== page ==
The reason lies with the leadership battle itself; Smith is trying to win over his conference-and possibly prevent Kruger and the three amigos from acting as a wild card. But, in our view, this is a bit premature, even though the substance of some of Smith's proposal have merit. As one good government observer told the Times: "If he delivered, it would be the equivalent of a political earthquake,” said Blair Horner, the legislative director of the New York Public Interest Research Group."

The question that will pervade the leadership debate, is whether Smith is the man most capable of leading the senate into this kind of uncharted good government water. In fact, he could turn out to be a Moses; leading the senate Dems right up into the Promised Land-only to be denied entry himself.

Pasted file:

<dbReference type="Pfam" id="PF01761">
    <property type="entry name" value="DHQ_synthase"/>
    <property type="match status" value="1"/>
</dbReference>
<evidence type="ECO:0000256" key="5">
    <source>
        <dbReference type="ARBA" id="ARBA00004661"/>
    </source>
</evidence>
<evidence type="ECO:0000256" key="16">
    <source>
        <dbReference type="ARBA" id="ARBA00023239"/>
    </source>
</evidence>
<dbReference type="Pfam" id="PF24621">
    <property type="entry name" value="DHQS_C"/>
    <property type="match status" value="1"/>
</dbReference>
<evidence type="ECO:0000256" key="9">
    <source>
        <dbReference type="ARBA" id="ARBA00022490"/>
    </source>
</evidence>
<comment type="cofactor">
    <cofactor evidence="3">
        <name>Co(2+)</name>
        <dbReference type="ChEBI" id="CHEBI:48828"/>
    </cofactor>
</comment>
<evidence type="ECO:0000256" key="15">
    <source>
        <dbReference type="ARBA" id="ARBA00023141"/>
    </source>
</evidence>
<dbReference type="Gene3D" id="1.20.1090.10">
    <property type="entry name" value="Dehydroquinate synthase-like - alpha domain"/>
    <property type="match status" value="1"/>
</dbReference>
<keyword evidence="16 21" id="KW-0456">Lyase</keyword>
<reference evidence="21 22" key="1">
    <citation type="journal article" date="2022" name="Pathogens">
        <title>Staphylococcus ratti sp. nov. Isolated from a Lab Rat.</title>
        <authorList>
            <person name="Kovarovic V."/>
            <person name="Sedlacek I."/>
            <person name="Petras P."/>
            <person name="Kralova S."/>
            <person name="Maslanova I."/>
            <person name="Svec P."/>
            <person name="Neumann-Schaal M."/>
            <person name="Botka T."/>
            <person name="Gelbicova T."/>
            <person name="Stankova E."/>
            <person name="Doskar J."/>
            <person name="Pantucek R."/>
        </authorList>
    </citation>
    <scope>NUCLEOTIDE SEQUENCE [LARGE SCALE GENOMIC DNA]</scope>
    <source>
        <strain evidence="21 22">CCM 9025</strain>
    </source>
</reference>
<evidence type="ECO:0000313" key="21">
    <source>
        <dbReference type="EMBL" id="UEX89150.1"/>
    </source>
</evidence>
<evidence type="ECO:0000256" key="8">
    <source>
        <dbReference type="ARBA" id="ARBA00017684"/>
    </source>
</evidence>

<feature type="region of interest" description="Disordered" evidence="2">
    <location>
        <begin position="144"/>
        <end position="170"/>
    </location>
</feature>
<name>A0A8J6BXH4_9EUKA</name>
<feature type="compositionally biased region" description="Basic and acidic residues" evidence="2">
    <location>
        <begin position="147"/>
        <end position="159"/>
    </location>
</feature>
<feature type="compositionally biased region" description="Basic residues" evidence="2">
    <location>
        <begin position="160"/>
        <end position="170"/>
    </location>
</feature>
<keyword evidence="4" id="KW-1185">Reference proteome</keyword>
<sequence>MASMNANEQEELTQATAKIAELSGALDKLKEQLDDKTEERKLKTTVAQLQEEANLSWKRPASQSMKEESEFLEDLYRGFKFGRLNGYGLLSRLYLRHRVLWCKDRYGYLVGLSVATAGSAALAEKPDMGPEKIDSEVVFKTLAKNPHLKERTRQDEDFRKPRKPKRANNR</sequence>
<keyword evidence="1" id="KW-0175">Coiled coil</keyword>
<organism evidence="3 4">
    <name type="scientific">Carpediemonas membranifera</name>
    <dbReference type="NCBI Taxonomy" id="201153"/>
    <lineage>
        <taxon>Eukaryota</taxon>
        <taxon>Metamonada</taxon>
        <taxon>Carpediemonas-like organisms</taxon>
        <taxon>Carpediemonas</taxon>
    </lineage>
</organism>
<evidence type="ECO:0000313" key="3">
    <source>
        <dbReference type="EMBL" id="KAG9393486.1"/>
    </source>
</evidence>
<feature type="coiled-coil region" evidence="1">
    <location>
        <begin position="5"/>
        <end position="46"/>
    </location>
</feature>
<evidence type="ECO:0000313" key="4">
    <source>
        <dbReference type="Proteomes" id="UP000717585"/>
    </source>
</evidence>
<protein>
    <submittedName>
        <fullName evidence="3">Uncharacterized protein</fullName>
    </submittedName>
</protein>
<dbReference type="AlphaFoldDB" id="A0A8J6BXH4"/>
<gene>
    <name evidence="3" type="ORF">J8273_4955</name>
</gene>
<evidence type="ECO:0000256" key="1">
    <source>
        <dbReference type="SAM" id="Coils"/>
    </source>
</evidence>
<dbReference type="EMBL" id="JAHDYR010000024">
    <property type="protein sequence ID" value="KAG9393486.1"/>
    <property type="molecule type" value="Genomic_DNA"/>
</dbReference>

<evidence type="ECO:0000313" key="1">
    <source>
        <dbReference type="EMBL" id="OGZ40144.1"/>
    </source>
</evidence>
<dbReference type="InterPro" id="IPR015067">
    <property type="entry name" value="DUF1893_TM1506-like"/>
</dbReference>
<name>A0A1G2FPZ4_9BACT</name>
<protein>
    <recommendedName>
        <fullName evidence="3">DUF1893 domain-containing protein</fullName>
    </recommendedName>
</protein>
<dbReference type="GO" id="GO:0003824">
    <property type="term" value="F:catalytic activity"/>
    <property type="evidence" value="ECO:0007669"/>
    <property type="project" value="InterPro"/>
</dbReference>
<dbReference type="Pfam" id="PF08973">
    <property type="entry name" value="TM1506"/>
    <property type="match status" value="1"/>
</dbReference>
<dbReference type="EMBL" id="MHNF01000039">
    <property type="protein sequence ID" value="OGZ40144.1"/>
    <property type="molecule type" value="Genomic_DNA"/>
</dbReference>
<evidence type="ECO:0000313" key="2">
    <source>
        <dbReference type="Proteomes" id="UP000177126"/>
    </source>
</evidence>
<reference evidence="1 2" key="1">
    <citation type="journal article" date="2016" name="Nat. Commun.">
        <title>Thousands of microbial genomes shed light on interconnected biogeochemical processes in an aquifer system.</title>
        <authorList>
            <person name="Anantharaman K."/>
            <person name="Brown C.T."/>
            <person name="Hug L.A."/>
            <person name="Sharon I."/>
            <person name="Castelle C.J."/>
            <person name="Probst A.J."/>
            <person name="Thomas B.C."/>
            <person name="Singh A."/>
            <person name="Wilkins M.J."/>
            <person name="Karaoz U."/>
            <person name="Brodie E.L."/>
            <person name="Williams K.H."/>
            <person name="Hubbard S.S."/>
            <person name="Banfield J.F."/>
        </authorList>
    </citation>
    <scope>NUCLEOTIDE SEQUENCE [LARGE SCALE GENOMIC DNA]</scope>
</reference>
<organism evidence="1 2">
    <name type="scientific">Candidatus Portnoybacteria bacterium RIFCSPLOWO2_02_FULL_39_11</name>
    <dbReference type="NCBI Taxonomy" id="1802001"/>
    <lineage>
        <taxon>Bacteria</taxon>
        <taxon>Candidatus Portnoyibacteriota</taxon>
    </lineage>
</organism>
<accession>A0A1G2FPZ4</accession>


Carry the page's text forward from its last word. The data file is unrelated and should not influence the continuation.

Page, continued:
This will all be played out after the voters have their say tomorrow. As the Times highlights, the state GOP is fighting for its life, and may still yet fight off the Democratic surge. As the Siena Polls tell us (via Liz), this one's too close to call; and the composition could remain the same or shift to as many as a four seat Democratic margin. We'll all be watching closely Tuesday night."